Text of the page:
Meantime, the Senate failed to act on another reform measure the governor has called a top priority. The proposal would allow voters to decide to change the state constitution so an unpopular governor could be recalled.
But critics say the measure would put too much power in the hands of lawmakers. At least 30 lawmakers, with equal support from both parties, would have to sign off. So either party could block a recall effort. Critics also say other statewide elected officials should be eligible for recall.
Meanwhile, a legislative purge of state workers is not going forward after all. For now, state employees and commission members who could have lost their posts are safe.
The Illinois House overwhelmingly approved a plan to "fumigate" state government of people hired under disgraced former Governors George Ryan and Rod Blagojevich. Anyone current Governor Pat Quinn chose to keep on could stay, but otherwise the legislation would have fired seven hundred fifty of these political hires.
But when Senators took up the measure they voiced opposition. Republican Dan Cronin of Elmhurst called it a power grab. "It's irrelevant whether or not you had any connection whatsoever to Governor Blagojevich," Cronin said. "We're going to tell you that you're fired because we can. And you gotta come hat in hand, back into the office, come kiss the ring."
Senate President John Cullerton says in lieu of that criticism, he pulled the measure before Senators could take a vote, leaving open the opportunity to try again later. "I think there's some real confusion as to what it does, and I didn't want to rush into that until we make sure everybody understands what it is," Cullerton said.
House Speaker Mike Madigan drafted the measure. Madigan says it's needed to rid Illinois of anyone who abetted the former Governors' corrupt practices.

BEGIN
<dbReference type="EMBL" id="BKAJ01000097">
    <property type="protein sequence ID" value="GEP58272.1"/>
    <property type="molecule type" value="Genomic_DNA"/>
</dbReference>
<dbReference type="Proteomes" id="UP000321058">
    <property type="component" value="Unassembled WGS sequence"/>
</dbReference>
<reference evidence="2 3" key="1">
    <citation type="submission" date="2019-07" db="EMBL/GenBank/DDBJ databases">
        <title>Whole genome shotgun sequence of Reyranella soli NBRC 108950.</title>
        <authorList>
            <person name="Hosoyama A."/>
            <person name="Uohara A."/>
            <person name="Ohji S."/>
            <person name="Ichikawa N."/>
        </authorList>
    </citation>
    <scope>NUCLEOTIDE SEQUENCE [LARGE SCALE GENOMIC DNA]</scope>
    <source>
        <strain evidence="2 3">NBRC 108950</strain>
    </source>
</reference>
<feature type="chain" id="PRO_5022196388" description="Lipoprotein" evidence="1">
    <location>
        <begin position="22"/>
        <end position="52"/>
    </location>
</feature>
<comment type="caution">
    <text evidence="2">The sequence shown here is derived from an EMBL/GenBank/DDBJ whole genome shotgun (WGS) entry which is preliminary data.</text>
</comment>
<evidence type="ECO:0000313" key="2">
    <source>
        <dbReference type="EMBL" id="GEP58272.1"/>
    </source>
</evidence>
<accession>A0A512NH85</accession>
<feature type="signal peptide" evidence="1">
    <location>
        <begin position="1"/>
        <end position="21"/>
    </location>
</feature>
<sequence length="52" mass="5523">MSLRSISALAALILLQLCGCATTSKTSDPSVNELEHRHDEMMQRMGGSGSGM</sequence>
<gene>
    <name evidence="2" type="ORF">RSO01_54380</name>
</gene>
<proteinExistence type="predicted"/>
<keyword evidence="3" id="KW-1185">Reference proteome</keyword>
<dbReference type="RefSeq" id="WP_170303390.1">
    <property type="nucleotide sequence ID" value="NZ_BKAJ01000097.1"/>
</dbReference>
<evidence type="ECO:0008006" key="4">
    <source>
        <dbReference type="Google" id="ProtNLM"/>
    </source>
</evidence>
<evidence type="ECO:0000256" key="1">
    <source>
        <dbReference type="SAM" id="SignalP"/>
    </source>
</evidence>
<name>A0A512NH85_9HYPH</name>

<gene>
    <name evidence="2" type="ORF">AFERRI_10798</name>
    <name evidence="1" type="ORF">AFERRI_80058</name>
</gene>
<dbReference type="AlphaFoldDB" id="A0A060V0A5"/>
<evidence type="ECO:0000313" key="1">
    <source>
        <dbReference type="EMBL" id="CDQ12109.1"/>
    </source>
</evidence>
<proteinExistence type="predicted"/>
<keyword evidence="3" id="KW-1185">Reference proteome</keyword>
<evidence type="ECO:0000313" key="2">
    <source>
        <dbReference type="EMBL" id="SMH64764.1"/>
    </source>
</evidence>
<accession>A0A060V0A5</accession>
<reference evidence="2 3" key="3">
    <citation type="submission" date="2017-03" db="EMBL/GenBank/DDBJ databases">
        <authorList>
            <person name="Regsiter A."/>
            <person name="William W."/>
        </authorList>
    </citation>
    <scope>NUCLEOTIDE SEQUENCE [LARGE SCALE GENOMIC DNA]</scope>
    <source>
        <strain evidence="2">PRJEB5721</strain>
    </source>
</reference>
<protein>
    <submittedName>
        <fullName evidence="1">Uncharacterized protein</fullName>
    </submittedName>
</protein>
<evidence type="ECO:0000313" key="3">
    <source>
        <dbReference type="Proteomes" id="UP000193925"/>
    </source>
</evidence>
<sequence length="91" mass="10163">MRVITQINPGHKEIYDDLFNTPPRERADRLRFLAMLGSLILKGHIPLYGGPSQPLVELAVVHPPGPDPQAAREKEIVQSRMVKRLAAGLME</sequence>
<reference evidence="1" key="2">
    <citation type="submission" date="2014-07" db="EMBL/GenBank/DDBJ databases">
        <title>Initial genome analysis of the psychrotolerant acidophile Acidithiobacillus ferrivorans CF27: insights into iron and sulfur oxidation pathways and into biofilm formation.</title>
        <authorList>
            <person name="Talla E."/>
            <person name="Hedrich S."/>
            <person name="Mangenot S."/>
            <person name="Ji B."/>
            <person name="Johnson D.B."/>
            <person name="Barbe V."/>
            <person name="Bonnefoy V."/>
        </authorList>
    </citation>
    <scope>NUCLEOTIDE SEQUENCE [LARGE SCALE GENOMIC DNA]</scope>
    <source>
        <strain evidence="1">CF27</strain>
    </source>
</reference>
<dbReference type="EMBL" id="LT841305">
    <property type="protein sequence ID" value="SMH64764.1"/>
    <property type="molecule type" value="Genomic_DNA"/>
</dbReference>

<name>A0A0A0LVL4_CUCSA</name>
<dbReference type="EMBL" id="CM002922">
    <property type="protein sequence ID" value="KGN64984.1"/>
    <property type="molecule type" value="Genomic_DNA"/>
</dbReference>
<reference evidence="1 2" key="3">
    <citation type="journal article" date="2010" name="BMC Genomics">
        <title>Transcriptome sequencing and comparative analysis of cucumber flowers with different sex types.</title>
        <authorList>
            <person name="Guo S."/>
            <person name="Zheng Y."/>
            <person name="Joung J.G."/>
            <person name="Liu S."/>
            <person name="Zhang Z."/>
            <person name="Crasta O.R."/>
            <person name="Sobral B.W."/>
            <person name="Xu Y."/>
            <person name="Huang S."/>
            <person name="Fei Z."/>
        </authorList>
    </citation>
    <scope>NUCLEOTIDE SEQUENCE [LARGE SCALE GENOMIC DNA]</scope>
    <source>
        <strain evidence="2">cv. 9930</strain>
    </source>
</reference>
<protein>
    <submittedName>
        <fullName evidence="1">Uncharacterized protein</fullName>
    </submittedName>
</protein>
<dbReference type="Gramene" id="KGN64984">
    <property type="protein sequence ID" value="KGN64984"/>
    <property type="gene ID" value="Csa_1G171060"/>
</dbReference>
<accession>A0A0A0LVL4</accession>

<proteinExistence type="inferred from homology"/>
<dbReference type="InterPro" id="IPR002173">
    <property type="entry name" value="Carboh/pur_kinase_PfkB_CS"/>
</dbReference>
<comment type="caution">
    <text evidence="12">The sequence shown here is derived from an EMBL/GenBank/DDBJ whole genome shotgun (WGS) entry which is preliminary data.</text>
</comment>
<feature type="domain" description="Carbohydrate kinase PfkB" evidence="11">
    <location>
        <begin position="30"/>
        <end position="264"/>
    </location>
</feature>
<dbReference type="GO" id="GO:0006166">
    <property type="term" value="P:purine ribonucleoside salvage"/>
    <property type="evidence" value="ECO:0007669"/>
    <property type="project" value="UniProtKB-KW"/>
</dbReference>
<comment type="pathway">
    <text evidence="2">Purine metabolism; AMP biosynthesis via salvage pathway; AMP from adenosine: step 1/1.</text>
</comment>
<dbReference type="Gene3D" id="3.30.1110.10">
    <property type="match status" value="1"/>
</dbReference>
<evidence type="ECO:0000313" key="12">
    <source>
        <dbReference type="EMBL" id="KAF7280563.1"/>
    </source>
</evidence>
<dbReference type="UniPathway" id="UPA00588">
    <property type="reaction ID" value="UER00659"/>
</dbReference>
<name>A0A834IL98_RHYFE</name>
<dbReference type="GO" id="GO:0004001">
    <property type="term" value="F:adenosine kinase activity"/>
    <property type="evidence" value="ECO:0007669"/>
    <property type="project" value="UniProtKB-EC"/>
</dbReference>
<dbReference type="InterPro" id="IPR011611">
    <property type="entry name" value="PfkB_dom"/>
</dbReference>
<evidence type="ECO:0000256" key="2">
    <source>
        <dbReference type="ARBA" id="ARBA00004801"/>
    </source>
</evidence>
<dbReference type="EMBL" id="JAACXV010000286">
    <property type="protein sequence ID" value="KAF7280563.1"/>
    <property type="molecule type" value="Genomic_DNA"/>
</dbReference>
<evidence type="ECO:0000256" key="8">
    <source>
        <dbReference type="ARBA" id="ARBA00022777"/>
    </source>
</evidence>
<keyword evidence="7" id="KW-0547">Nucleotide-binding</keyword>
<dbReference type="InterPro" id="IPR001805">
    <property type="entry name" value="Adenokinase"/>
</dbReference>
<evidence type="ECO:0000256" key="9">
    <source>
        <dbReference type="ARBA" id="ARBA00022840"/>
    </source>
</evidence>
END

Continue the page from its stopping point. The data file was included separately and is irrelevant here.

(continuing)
Illinois lawmakers have approved a state budget that only provides about six months of funding for agencies and programs. Governor Pat Quinn says that won't do.
Quinn is calling a summit with legislative leaders today at the Capitol in the hopes of breaking a logjam over raising taxes. Quinn says the state needs an income tax hike to help dig out of a huge deficit.
Quinn says he has no plans to act on what's been termed a "lights on" budget, designed to keep government operating if no compromise is reached by the start of the new fiscal year July first. Lawmakers left Springfield early this morning but could be called back to town in the future. Quinn downplays speculation of a long, drawn out budget battle.
"I happen to be a repair man," Quinn said. "I understand in a bad situation, find the hole in the roof and repair it."
But Quinn had little success in working with fellow Democrats who control the legislature, and Republicans are refusing to climb on board with a tax increase. More votes will now be needed to pass a tax hike. Quinn won't say what he'll do if his talks with legislative leaders fails to result in a break through. He says the budget lawmakers approved would result in severe cuts to services and calls that unacceptable.